Most chiropractors are using "dinner with the doc," "refer a friend," customer appreciation days, grand openings, health fairs, chamber of commerce meetings, and other networking events to get new patients.
Connections Worth Making
"If most doctors are like me, [they are] isolated physically and professionally. I do not make the time to connect with other doctors and also a lot of doctors do not want to be connected for a lot of reasons. Dynamic Chiropractic keeps me grounded and connected.
Finding Balance in the Clinic
This past December, I celebrated 11 years in practice. I seriously don't know where the time went. I feel beyond blessed and grateful to be practicing our profound and beautiful medicine and to be helping guide my patients restore a state of optimal health.
May, 2001, Vol. 01, Issue 05
By Ben Benjamin, PhD
Question: Do muscles, tendons and ligaments regularly refer pain down the arms and legs in ways that appear similar to a nerve compression injury (often referred to as a nerve root compression, radiculopathy or pinched nerve)?
Muscles, tendons and ligaments often refer pain down the arms and legs in ways that are similar to nerve compression injuries.For instance, a ligament sprain in the low back will often cause referred pain down the lateral leg to the area of the lateral gastrocnemius. A torn gluteus medius muscle in the buttock will often refer pain down the leg to the lateral calf. Nerve compression to the L5 nerve root may similarly cause pain in the lateral thigh and calf.
Another instance in which confusion arises is when there is a strain in one or several of the rotator cuff tendons, or a nerve root compression at the C5 level in the neck. For instance, a severe injury to the supraspinatus tendon will often refer pain down the arm to the wrist. This same pattern of referred pain will often be similar to the pain felt from pressure on the C5 nerve root.
Because pain patterns from nerve root compressions may overlap the areas to which muscles, tendons and ligaments refer pain, these injuries often confuse experienced and inexperienced practitioners alike. It may be easy at such a point to throw up your hands and say, "It's too complicated and difficult to figure this out, and it isn't going to change my treatment, anyway." In my experience, this is a mistake. Various types of massage and other hands-on therapy techniques can be very helpful for muscle, tendon and ligament injuries, but they are useless for a nerve compression injury. However, having the knowledge and skills needed to differentiate these different types of injuries is useful and vital to the therapist interested in working with clients who suffer from pain and injury problems.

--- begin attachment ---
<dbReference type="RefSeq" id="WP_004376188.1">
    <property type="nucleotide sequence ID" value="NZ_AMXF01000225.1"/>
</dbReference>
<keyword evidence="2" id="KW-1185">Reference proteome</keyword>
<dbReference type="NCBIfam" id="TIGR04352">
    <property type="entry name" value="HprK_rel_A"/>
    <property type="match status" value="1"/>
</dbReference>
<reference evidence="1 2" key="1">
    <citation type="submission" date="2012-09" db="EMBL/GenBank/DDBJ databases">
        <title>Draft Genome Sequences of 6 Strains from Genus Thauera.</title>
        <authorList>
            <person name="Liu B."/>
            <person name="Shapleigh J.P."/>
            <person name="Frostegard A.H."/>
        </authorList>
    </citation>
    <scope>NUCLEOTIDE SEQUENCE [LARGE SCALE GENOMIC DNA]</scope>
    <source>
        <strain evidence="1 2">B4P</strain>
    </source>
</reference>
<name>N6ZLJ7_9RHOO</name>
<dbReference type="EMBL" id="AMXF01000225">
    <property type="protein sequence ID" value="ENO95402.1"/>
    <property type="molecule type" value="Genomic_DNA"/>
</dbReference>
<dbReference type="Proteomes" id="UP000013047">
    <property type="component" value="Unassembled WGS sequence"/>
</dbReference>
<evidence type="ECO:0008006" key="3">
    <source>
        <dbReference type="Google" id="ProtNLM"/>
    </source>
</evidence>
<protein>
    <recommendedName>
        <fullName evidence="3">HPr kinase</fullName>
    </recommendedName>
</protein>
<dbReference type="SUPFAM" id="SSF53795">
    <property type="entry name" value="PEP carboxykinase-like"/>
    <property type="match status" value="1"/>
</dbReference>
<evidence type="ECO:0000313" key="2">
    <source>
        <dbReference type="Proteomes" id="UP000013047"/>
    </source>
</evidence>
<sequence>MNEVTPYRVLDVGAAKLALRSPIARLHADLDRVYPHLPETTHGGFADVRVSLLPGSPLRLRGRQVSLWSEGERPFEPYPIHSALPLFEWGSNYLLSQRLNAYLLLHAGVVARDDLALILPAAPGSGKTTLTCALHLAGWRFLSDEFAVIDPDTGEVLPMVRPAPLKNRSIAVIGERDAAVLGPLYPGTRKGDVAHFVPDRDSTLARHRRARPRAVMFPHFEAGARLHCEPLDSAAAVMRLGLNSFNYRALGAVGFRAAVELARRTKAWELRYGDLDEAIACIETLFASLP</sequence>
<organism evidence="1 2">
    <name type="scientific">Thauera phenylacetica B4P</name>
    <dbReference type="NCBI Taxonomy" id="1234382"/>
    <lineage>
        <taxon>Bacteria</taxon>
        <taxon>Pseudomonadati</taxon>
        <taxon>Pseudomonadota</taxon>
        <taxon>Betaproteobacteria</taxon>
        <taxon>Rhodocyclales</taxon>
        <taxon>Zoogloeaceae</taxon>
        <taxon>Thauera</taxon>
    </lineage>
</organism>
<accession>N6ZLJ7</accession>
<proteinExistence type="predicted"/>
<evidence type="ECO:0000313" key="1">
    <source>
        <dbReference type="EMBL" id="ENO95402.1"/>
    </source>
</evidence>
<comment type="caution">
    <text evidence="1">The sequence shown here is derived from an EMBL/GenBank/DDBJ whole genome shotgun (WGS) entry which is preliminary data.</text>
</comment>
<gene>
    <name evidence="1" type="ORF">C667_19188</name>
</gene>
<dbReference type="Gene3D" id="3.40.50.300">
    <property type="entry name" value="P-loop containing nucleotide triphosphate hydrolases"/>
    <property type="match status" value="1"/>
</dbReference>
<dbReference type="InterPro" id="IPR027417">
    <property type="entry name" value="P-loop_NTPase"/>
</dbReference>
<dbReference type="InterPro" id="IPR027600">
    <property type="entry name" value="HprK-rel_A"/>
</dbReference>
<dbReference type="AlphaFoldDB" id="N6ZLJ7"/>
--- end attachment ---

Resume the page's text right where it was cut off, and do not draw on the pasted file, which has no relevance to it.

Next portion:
Let's say a client comes in with a history of three to four months of pain in an area indicative of a potential muscle, tendon or ligament injury, or a nerve compression problem. Assessing the client with specific active, passive and resisted tests will help you identify a soft tissue injury. However, if you see that the involved muscles have atrophied, and the client reports a feeling of pins and needles and numb or numb-like sensations in patches of skin, you may suspect a compression injury of a nerve. In such a case, your soft-tissue techniques will not help this client; you need to refer him/her to a health care provider or other specialist. Referred pain to the arm from suprapinatus injury or C5 nerve root injury.
It's worth the effort to learn when to refer clients out because they have an injury you cannot help, and when to treat them for something you can help. It makes your work more effective because you can work primarily on the people and the pain problems you can actually help. Obtaining the skills to differentiate these confusing injuries makes you a better therapist, and adds enormous confidence to yourself and your work.
Remember, it is always wise to have a physician check a client who has a serious pain or injury problem.
Click here for more information about Ben Benjamin, PhD.